A Preview for Single-Payer Healthcare
When Vermont Gov. Peter Shumlin dropped his support for Green Mountain Care a year and a half ago, it looked like single-payer healthcare in the United States might have taken a fatal blow.
But no! A couple of thousand miles away, in Colorado, a new single-payer proposal is on the November ballot and might even pass.
ColoradoCare would put in place a quasi-state-administered health plan covering almost every resident of the state. Paid for by a “premium tax” on businesses and individuals, it would provide a wide range of benefits for residents not covered by any federal government program (but including those now enrolled through ACA insurance exchanges). It also would pay for Medicaid services at the same rates as other residents and provide supplemental Medicare coverage.
Predictably, the ballot measure to create the program faces strong opposition from insurers and most business owners.
We’ll have to wait to see what happens in November (and as events in Vermont have shown, ballot success doesn’t mean implementation will follow). However, we can identify issues that all single-payer proposals face.
People don’t like government. Realistically, single-payer universal coverage can only be achieved by government—state or federal. Funding must come directly from government, or as a result of a tax, or through a government mandate forcing citizens to pay premiums (as the ACA has attempted to do). ColoradoCare tries to deal with the issue by creating a new governmental jurisdiction controlled by an elected board independent of the state’s executive and legislature but, even so, is being painted by opponents as “socialized medicine.”
People really don’t like taxes. the Affordable Care Act tried to duck this problem though a combination of mandates and subsidies. States, however, can’t impose effective tax penalties on those ignoring a mandate. (It turns out that the Obamacare penalties aren’t too effective, either.)
What will employers do? A switch to a single-payer system like ColoradoCare (with costs split between employees and employers) will mean that some employers will pay less and some will pay more than at present. The same is true for employees. Two questions arise. Will employers paying less increase their employees’ wages (especially for employees paying more than currently)? Will employers paying more (including some paying for coverage for the first time) cut their staffs or impose wage reductions?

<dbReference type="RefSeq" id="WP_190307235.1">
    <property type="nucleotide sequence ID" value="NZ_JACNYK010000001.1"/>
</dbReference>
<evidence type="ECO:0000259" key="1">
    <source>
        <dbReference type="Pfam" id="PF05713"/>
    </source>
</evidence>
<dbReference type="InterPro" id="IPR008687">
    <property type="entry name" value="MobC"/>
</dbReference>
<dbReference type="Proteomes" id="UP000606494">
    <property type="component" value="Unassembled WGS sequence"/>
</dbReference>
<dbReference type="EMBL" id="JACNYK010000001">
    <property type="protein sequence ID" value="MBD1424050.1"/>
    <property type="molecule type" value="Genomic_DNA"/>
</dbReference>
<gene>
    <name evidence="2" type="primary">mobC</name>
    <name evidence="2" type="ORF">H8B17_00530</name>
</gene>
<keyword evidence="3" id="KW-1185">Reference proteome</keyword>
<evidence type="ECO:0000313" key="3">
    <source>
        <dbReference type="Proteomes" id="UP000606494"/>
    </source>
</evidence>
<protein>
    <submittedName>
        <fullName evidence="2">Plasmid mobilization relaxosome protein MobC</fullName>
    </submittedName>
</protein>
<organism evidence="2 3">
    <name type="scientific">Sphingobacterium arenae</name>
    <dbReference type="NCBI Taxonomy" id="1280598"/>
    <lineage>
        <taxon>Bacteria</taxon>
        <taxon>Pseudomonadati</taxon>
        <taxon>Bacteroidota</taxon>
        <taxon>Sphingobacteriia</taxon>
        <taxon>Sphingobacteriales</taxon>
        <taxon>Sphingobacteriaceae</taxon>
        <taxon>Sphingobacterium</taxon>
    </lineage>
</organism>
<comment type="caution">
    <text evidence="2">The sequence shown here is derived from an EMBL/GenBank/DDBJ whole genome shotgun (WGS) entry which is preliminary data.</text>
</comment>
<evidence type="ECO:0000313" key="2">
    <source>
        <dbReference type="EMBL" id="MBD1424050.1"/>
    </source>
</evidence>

What will providers do? Providers may welcome having to deal only with a single insurer, but may be less happy with the increased care load resulting from a single-payer’s fewer restrictions and more enrollees.
Will the federal government give their approval, and when? Implementation of single-payer will require waivers from both ACA and Medicaid regulations. Section 1332 waivers (which require approval by CMS and the Treasury Department) allow changes to ACA rules provided there is no reduction in benefits or numbers covered and the waiver does not increase the federal deficit. Section 1115 waivers allow changes to state Medicaid programs provided the changes are budget-neutral to the federal government. If waivers are granted, a single-payer state would pick up the tab for any increase in per capita Medicaid costs and for any reduction in ACA mandate penalties otherwise collected by the federal government.
No 1332 waiver has so far been processed, but the generally less complex 1115 waivers take on average almost a year for approval in spite of the experience of both states and CMS evaluators.
The bottom line? Single-payer offers many advantages: guaranteed coverage, lower administrative cost, no “employer lock,” better continuity of care, and fairer funding. On the other hand, the “re-contouring” of the playing field means there will be winners and losers—and the potential losers will vigorously oppose it.
Roger Collier is a healthcare consultant and editor. A version of this article originally appeared at The Health Care Blog.